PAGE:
The first question that was explored was as follows: What does one see as the failure mode when a column is considered "dead"? Respondents were given a choice of eight column problems that are normally considered to be signs of a failing column. Figure 1 shows a bar graph that depicts the responses for each symptom. Of course, some of the symptoms are related. For example, broadened, tailing peaks manifest themselves as loss of column efficiency, but the most important warning that a column may be failing is a high back pressure followed closely by loss of efficiency. High back pressure may be a problem with the column packing but sometimes it is associated with plugging the inlet frit with foreign matter. Retention time changes can sometimes be related to a loss of stationary phase, an upset of the column equilibrium, or pump problems. Rarely does a column show an erratic flow rate when failing; flow rate changes are most often associated with the pumping system. Other written-in responses for characterizing a "dead" column were peak splitting (doublets); results outside of method specification, standard mix doesn't pass, system suitability requirements not met (which are all related); loss of resolution; appearance of ghost peaks; and high RSDs of replication injections.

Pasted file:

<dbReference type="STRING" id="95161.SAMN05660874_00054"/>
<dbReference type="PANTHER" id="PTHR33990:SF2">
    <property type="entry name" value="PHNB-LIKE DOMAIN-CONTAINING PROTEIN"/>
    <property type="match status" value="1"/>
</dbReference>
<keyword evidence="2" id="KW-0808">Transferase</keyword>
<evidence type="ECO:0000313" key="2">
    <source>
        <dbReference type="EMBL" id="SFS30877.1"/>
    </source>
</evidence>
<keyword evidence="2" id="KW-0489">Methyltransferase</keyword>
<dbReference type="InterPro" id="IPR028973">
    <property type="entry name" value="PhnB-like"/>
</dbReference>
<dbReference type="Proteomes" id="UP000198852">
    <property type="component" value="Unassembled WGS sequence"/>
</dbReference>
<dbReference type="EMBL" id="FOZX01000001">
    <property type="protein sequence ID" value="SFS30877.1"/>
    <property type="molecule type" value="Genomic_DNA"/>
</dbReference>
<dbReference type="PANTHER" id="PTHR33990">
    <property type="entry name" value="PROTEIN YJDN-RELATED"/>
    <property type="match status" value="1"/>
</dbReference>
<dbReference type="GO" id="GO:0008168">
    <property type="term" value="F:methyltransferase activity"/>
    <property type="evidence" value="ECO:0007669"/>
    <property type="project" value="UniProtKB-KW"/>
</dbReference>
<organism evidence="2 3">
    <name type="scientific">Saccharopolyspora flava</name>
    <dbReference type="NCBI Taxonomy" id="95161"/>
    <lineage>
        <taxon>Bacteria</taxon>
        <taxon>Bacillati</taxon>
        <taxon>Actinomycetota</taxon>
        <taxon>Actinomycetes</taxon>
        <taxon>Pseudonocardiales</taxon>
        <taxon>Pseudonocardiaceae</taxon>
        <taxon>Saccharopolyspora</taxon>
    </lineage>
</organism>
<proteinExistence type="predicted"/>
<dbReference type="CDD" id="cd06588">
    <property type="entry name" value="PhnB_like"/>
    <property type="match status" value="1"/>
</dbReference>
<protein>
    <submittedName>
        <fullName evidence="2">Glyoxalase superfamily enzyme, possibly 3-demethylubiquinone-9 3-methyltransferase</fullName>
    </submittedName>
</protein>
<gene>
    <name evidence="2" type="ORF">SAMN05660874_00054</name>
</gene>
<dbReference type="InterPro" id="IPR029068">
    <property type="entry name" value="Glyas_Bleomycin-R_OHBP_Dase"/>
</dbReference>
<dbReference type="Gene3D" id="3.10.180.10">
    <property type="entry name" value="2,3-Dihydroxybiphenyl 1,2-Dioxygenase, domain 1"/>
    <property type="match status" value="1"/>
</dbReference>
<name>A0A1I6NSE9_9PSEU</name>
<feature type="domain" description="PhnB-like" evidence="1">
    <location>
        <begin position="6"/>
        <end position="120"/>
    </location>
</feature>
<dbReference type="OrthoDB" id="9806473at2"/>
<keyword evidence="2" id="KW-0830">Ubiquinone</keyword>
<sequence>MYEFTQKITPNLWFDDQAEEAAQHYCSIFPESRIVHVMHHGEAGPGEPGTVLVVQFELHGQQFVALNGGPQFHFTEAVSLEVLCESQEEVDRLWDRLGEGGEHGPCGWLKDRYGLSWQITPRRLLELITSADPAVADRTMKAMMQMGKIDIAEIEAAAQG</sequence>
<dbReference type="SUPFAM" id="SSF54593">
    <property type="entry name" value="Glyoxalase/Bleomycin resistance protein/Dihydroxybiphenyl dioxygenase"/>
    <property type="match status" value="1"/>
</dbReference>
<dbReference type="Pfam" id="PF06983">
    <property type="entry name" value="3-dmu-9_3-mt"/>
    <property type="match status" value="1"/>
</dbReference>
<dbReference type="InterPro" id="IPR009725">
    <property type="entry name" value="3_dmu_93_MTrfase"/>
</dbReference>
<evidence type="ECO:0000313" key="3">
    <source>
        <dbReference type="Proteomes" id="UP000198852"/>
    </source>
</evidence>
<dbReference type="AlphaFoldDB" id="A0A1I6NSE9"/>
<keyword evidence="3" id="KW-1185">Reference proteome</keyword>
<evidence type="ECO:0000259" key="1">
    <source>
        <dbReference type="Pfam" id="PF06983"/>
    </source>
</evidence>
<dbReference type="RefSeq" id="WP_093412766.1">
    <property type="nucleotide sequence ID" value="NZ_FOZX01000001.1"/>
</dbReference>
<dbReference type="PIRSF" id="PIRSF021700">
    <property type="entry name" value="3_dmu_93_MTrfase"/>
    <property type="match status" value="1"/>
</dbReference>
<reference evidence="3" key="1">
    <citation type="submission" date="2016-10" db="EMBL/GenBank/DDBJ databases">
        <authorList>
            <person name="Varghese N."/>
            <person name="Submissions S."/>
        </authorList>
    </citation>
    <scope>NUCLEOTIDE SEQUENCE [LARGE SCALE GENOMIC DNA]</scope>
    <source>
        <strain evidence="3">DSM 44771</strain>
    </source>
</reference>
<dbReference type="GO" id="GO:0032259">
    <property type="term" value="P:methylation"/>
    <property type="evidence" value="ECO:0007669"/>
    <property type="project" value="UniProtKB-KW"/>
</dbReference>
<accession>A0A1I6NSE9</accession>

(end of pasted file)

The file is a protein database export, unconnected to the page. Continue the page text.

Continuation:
Table XI: Percentage of respondents who reported on column lifetimes by the number of sample injections for analytical columns
As shown in Table X, since the earliest days the observed analytical column lifetimes have continually increased through the years. I first began asking about lifetime in column surveys in 1985, 21% of the respondents had columns that lasted less than three months. Now only 13% of respondents' columns have lifetimes of less than three months. If one looks carefully at the data of Table IX, nearly 19% of the respondents now experience column lifetimes of at least a year and a whopping 43% have columns that last at least up to 18 months, some beyond. About 17% of the users don't track column lifetime by month at all. It is surprising that with such long lifetimes now being achieved that users are still requiring more than seven new columns a year for each of their instruments so other factors must be influencing their purchase, such as an increased volume of samples or procurement of improved columns.
When the question was asked about column lifetime based on the number of injections, a larger number (30%) of the respondents reported that they do not track their injections. Table XI shows the data of those who do monitor column lifetime based on the number of injections. There has been a definite trend in columns surviving more injections over the last few years, especially comparing the data from 1997 to 2009. Some of this increase is because of chromatographers becoming more aware of the limitations of silica-based HPLC columns, using specialty high and low pH columns, and exploring polymeric and other column types that are more rugged. In Table XI, only 20% of the respondents get less than 500 injections from a typical analytical column while 30% get up to 1000 injections and 20% get more than 1500 injections.
Table XII: Number of injections before changing guard column